LV, like many other companies, has seen plenty of growth from defined benefit transfers over the past two years.
But while they may have “peaked” in the first half of last year, according to Clive Bolton, managing director of life and pensions, they are still coming through.
Ultimately he says, it is up to the adviser to get it right. “Technically the responsibility of the quality of the advice is with the adviser, but if they are a regulated adviser, that’s where the consumer protection is.
“Our products are at the lower end of the risk spectrum – the products that LV manufactures often come with guarantees of smoothing.”
He is quite relaxed about not being the target of some dubious practices, where advisers may be steering clients to unsuitable products. “I’m not saying that doesn’t go on, but we don’t offer those types of [high risk illiquid] things.
“I think it’s dreadful what’s happened to some people’s pensions. I genuinely think transfers make economic sense in some circumstances and in some circumstances they don’t make sense.
“I think the simple answer is [it is suitable] where the transfer value offered is high enough to provide a similar level of benefits on a low-yield assumption.
Mr Bolton joined last month following the departure of John Perks to head up the Police Mutual later this year, and he held a similar position at Aviva – a much bigger and publicly quoted company.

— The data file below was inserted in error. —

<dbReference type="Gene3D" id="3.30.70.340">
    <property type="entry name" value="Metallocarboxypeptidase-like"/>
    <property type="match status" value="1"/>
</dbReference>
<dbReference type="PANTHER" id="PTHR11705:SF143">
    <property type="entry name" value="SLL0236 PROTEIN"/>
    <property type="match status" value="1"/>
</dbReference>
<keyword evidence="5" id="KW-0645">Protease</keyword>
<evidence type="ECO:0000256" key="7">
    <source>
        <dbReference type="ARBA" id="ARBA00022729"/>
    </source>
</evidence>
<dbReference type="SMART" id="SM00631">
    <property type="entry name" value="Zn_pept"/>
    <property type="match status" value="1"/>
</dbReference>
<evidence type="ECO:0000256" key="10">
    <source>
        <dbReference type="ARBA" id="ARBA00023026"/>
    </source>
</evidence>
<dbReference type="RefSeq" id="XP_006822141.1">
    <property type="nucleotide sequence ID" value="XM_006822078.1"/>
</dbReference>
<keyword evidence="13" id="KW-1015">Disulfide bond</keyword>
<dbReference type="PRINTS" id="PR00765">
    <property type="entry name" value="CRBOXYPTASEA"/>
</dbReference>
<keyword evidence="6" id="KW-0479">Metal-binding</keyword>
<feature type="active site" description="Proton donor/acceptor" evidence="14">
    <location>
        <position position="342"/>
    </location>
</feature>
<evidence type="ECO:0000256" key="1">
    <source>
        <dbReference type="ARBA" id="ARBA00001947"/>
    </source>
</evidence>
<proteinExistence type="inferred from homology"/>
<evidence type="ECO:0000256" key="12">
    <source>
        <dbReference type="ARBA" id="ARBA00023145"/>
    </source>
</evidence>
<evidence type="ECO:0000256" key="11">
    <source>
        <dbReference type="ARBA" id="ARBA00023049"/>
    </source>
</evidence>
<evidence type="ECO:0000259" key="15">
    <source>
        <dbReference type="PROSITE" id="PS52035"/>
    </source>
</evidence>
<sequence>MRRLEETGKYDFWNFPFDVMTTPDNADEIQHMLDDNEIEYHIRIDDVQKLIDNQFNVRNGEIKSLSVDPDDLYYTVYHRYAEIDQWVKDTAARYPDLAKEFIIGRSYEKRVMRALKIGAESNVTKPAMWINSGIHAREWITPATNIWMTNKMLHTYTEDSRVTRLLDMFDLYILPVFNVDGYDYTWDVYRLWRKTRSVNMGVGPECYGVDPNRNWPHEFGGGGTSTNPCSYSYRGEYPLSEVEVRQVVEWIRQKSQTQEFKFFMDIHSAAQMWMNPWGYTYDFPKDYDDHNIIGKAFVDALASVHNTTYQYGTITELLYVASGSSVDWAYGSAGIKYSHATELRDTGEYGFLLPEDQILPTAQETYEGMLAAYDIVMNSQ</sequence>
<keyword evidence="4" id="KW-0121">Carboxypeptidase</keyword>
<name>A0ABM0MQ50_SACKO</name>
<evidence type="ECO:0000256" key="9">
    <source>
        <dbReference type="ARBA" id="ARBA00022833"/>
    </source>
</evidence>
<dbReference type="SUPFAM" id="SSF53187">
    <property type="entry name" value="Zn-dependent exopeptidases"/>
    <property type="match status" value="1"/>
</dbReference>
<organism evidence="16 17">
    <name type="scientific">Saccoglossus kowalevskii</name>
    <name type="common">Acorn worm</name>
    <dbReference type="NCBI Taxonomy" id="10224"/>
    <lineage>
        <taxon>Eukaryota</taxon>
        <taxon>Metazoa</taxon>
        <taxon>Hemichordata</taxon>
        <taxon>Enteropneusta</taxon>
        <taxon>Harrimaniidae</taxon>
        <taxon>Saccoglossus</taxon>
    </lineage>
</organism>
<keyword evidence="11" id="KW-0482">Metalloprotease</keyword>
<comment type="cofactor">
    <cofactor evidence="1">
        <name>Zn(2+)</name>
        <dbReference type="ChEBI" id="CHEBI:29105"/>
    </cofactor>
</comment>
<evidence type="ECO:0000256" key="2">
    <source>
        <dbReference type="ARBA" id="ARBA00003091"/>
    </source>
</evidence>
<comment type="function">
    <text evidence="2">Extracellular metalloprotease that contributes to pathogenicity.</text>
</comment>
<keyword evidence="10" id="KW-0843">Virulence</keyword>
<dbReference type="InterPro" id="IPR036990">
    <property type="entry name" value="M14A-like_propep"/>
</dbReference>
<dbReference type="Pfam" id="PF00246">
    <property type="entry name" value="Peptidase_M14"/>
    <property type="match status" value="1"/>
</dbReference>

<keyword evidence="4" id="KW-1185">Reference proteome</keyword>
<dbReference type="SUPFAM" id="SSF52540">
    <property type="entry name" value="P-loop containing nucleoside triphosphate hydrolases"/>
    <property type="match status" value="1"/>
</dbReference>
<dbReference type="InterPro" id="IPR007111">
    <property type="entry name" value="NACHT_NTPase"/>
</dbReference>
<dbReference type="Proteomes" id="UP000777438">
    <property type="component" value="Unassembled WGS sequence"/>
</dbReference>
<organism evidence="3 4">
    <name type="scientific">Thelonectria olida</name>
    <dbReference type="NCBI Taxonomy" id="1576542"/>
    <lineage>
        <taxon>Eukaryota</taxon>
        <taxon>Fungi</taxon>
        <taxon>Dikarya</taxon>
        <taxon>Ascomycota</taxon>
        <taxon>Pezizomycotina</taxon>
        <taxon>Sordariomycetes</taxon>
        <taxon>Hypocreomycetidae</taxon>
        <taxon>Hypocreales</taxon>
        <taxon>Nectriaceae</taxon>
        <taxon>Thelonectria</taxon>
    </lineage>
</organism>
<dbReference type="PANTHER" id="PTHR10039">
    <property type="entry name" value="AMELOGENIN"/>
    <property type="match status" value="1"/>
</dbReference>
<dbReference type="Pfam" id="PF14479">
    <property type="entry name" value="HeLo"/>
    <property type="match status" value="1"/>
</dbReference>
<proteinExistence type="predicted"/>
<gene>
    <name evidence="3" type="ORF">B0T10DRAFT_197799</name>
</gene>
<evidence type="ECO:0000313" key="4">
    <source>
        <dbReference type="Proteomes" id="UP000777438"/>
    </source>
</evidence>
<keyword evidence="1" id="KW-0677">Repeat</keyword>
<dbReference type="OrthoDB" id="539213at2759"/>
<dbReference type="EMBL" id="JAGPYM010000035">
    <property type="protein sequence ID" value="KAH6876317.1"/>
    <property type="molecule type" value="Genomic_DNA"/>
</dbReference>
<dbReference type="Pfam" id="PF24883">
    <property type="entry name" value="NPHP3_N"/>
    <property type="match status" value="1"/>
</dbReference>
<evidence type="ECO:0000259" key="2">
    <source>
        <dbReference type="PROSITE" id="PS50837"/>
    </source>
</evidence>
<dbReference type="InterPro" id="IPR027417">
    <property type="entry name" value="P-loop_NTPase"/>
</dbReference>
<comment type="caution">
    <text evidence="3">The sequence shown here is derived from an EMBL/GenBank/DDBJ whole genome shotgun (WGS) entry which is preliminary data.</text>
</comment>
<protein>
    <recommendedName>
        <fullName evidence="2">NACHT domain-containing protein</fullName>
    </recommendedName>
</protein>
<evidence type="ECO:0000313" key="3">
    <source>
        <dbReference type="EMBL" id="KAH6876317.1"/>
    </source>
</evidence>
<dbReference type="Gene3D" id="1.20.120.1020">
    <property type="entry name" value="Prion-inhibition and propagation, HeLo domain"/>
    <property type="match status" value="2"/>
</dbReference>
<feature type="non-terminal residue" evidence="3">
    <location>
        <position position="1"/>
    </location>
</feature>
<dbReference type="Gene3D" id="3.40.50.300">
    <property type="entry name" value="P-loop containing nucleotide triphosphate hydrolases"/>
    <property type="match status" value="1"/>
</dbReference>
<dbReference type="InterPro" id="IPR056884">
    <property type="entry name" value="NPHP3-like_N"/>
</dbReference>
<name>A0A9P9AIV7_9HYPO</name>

They are similar in a number of respects, but the focus for LV, a mutual insurer, is on the “low risk mass affluent”.
LV likes to think of itself as a “pension consolidation” company, and offers a number of retirement options, including a retirement account that allows people to have a blended solution of drawdown and fixed-term annuity, depending on their circumstances.
But Mr Bolton says he plans to develop new products in the protection area, and to fulfil the developing desire for people to pass their wealth down the generations.
“Providers need to do more to help advisers and clients in this space, to move money between different generations, particularly if it is tied up in a house.
“We’re trying to respond to that intergenerational desire.”
Now that pension freedoms have settled down, Mr Bolton is clear that the demographic that needs most help is this “mass affluent” group, which has a substantial amount of money by most standards, but an array of decisions to make as their situation is not as easy as if they were super rich.
“They don’t have as much money as a million pound pension; they need to manage the downside: a 10 per cent reduction may mean the difference between leading the life they live [or not].”